Carlos Kameni, from Cameroon in West Africa, plays in goal for the Spanish club team Espanyol, one of the strongest teams in perhaps the strongest league in the world.
He is often subjected to racial epithets.
"Hey Kameni," one heckler with a bullhorn yelled at him from the stands. "Get out of here. Go to the press and tell them that this is racism. You son of a bitch. Whether you are black or orange, you are garbage."
Even fans in his own stadium shower him with racist slurs and bananas.
"When they throw bananas on the field, I think, 'I'm not a monkey, I'm a human being,' " he said.
Marc Zoro was 18-years-old when he left his native Ivory Coast -- the nation he is representing at this World Cup -- to play soccer in Italy. For three years, he's played defense for the Sicilian team Messina. In nearly every game, fans have taunted him.
During a game against Inter Milan last fall, Zoro had enough. He picked up the ball and threatened to walk off the field.
Two players from the opposing team rushed to Zoro's side, imploring him to stay on the field -- and the fans to stop.
When Zoro next played Inter Milan, some fans held up a banner that read: "Peanuts and bananas are the pay for your infamy."
French striker Thierry Henry is one of the most acclaimed players on the planet, but being an elite player hasn't spared him from racist slurs.
"It is not the right answer to lose it," said Henry. "But sometimes people should understand why. It is painful, but I can tell you so many times [there were] monkey chants and people spitting at me when I was taking a throw in or a corner kick, whatever you can imagine."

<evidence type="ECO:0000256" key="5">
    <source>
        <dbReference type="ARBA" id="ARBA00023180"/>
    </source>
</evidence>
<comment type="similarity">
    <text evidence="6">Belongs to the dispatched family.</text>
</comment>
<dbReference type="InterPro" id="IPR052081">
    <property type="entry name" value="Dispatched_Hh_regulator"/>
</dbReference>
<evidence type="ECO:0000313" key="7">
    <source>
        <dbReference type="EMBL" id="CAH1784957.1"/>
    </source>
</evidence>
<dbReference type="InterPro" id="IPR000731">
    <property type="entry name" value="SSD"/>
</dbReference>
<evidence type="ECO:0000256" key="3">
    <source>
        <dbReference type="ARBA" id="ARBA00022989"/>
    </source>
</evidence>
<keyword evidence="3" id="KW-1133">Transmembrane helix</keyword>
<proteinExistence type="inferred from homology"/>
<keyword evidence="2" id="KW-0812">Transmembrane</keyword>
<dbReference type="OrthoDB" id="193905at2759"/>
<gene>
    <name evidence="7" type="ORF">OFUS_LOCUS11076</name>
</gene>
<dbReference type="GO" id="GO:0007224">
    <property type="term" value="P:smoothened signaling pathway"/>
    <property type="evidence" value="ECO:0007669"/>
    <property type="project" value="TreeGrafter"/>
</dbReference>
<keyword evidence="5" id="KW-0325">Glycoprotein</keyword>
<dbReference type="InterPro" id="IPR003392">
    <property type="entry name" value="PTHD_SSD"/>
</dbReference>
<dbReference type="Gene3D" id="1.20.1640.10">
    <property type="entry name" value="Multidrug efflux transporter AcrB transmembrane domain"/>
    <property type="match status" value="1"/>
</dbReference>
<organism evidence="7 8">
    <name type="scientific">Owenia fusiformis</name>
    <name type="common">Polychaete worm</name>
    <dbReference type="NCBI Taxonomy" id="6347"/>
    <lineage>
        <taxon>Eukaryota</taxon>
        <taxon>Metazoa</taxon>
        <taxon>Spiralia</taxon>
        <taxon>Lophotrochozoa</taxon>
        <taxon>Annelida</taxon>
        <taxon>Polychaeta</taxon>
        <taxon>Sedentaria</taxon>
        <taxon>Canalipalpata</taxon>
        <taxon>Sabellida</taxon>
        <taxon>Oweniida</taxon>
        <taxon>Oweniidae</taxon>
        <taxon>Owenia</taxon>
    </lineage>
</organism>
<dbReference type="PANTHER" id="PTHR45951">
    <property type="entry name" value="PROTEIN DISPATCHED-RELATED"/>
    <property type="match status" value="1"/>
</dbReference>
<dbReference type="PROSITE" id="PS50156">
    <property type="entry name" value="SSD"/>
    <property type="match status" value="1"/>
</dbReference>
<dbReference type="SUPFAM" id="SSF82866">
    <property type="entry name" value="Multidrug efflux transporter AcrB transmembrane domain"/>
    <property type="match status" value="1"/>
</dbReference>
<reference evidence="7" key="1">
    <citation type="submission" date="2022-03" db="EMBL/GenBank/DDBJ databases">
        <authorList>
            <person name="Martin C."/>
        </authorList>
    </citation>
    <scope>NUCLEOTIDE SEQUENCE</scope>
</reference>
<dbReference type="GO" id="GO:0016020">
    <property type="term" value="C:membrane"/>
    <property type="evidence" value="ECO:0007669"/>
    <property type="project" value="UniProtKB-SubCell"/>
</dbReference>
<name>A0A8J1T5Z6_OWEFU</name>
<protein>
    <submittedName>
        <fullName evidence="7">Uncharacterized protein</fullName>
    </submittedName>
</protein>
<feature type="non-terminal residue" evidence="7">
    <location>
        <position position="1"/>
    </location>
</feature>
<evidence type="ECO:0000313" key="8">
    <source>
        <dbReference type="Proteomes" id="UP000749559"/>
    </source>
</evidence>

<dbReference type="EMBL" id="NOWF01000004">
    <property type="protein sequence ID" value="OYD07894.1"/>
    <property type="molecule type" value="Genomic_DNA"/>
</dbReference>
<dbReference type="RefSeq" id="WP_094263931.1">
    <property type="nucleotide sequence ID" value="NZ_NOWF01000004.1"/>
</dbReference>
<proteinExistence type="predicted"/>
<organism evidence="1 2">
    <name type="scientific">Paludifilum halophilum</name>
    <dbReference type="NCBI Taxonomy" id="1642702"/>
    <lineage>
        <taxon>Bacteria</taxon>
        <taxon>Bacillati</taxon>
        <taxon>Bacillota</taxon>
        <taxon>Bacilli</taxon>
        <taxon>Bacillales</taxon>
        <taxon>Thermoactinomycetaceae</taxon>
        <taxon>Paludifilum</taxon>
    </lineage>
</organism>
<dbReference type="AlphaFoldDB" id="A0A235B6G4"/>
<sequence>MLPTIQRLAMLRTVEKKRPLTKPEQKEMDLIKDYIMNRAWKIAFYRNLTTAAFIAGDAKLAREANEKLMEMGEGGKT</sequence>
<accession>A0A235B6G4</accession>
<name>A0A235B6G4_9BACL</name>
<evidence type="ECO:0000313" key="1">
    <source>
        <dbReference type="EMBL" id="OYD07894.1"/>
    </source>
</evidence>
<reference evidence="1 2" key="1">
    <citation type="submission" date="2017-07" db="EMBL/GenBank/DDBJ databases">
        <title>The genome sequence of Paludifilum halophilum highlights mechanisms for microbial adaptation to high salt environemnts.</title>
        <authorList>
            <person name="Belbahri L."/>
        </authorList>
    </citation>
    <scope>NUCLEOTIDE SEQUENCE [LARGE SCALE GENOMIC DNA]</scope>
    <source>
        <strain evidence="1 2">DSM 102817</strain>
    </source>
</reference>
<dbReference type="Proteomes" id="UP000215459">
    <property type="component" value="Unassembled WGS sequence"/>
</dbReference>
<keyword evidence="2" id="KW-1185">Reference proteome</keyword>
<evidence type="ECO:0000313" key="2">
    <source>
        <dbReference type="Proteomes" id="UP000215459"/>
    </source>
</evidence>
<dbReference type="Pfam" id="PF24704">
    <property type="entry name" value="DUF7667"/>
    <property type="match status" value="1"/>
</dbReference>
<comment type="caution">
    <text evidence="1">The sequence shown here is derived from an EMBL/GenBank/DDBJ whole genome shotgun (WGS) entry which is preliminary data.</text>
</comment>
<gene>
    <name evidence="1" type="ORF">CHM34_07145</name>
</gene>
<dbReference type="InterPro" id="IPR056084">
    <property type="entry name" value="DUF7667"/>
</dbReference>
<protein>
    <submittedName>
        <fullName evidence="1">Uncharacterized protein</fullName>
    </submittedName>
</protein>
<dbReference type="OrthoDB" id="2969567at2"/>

Americans might find it difficult to understand how and why there are so many overt displays of racism in European soccer. But there's never been anything akin to the U.S. civil rights movement in Europe, in part because there are so few black Europeans.
What is taboo in the U.S. simply isn't in Europe; the continent, in fact, is home to dozens of far-right political parties, many of which have become popular by breeding fear of black and Muslim immigrants.
European soccer has also long been a bastion of hooliganism. In the stadiums, all of this makes for a combustible mix.
"The biggest thing that we faced and we're facing it now in continental Europe is denial," said Piara Powar, an anti-racism activist. "People saying: 'It's only a few individuals. Don't worry about them. What problem? I don't see a problem.' It's not to do with race, it's to do with culture, it's to do with a footballing form of abuse."
There have been times when extremism in the stands has spilled onto the field. For example, Paolo DiCanio, a striker on the Roman team Lazio, has several times returned the fascist salute to the fascist fans who worship him. Europe's national soccer federations have the power to regulate behavior in the stands and on the field, but most have taken no action.
"When some people were complaining about it, the referees on the pitch were just saying to you or whoever was getting abused, to get on with it," Henry said. "Okay, I have to get on with it, but you hope that after somebody will do something about it."
A year ago, Henry did something himself. In conjunction with Nike, he launched a star-studded TV and print campaign in Europe urging fans to help fight racism.